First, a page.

by David Rohde at Rueters November 16, 2012
Amid the politicking, there’s an overlooked cause of the Benghazi tragedy
For conservatives, the Benghazi scandal is a Watergate-like presidential cover-up. For liberals, it a fabricated Republican witch-hunt. For me, Benghazi is a call to act on an enduring problem that both parties ignore.
One major overlooked cause of the death of Ambassador Chris Stevens and three other Americans is we have underfunded the State Department and other civilian agencies that play a vital role in our national security.
Instead of building up cadres of skilled diplomatic security guards, we have bought them from the lowest bidder, trying to acquire capacity and expertise on the cheap. Benghazi showed how vulnerable that makes us.
Now, I’m not arguing that this use of contractors was the sole cause of the Benghazi tragedy, but I believe it was a primary one. Let me explain.
The slapdash security that killed Stevens, technician Sean Smith and CIA guards Tyrone Woods and Glen Doherty started with a seemingly inconsequential decision by Libya’s new government. After the fall of Muammar Qaddafi, Libya’s interim government barred armed private security firms – foreign and domestic – from operating anywhere in the country.
Memories of the abuses by foreign mercenaries, acting for the brutal Qaddafi regime, prompted the decision, according to State Department officials.
Once the Libyans took away the private security guard option, it put enormous strain on a little-known State Department arm, the Diplomatic Security Service. This obscure agency has been responsible for protecting American diplomatic posts around the world since 1916.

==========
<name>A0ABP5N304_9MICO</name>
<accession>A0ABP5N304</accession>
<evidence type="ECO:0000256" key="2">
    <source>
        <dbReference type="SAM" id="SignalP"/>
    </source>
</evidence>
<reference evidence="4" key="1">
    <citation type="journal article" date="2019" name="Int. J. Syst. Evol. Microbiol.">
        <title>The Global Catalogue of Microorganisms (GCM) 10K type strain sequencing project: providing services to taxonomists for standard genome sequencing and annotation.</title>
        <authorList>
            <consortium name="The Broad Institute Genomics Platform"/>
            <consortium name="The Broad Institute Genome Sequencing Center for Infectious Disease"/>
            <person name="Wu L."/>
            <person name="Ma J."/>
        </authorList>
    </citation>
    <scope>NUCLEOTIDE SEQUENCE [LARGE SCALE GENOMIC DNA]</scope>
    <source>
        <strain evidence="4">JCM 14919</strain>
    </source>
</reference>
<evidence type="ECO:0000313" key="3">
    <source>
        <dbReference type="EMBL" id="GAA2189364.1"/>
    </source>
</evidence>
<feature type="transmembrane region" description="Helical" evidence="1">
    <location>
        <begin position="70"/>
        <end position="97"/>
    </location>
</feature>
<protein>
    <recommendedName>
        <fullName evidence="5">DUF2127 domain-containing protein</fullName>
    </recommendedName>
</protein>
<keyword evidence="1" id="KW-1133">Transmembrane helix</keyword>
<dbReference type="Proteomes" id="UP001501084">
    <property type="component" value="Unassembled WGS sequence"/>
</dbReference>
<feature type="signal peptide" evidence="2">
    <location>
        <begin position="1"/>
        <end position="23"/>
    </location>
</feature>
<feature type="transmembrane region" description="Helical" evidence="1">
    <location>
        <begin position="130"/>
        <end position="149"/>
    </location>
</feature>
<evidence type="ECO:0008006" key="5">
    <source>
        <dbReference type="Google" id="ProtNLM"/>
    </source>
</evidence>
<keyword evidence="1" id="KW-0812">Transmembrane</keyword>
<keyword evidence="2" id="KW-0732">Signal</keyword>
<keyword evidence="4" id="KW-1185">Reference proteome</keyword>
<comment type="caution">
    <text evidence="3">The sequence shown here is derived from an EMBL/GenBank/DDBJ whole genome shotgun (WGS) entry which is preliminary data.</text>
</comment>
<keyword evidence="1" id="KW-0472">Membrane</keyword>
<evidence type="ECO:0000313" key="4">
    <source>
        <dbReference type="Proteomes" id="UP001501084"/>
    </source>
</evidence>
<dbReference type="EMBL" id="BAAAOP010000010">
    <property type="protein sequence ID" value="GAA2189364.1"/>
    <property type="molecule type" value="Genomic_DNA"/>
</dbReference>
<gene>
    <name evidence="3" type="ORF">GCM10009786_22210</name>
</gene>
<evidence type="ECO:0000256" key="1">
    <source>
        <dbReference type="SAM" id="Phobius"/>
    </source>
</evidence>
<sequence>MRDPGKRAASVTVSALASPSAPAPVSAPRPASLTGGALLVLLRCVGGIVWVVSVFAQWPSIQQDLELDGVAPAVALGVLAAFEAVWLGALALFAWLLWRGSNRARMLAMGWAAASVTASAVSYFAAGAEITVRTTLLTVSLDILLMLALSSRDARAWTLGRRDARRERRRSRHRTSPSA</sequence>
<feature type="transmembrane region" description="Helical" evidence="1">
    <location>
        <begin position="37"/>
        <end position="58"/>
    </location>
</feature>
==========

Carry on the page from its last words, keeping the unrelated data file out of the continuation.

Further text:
Though embassies have contingents of Marines, consulates and other offices do not. And the missions of Marines, in fact, are to destroy documents and protect American government secrets. It is the Diplomatic Security agents who are charged with safeguarding the lives of American diplomats.
Today, roughly 900 Diplomatic Security agents guard 275 American embassies and consulates around the globe. That works out to a whopping four agents per facility.
In Iraq and Afghanistan, the State Department relied on hundreds of security contractors to guard American diplomats. At times, they even hired private security guards to protect foreign leaders.
After Afghan President Hamid Karzai narrowly survived a 2002 assassination attempt, the State Department hired security guards from DynCorp, a military contractor, to guard him. Their aggressiveness in and around the presidential palace, however, angered Afghan, American and European officials. As soon as Afghan guards were trained to protect Karzai, DynCorp was let go.
But the State Department’s dependence on contractors for security remained. And Benghazi epitomized this Achilles’ heel.
The New York Times November 9, 2012
The sudden development came just days after President Obama won re-election to a second term. Mr. Petraeus, a highly decorated general who had led the wars in Iraq and Afghanistan, had been expected to remain in the president’s administration.
Instead, Mr. Petraeus said in the statement that the president accepted his resignation on Friday after he had informed him of his indiscretion a day earlier.
“After being married for over 37 years, I showed extremely poor judgment by engaging in an extramarital affair,” Mr. Petraeus wrote. “Such behavior is unacceptable, both as a husband and as the leader of an organization such as ours. This afternoon, the president graciously accepted my resignation.”
Wired’s Danger Room September 17, 2012
The State Department signed a six-figure deal with a British firm to protect the U.S. consulate in Benghazi, Libya just four months before a sustained attack on the compound killed four U.S. nationals inside.
Contrary to Friday’s claim by State Department spokeswoman Victoria Nuland that “at no time did we contract with a private security firm in Libya,” the department inked a contract for “security guards and patrol services” on May 3 for $387,413.68. An extension option brought the tab for protecting the consulate to $783,000. The contract lists only “foreign security awardees” as its recipient.
The State Department confirmed to Danger Room on Monday that the firm was Blue Mountain, a British company that provides “close protection; maritime security; surveillance and investigative services; and high risk static guarding and asset protection,” according to its website. Blue Mountain says it has “recently operated in Afghanistan, Iraq, Pakistan, the Caribbean and across Europe” and has worked in Libya for several months since last year’s war.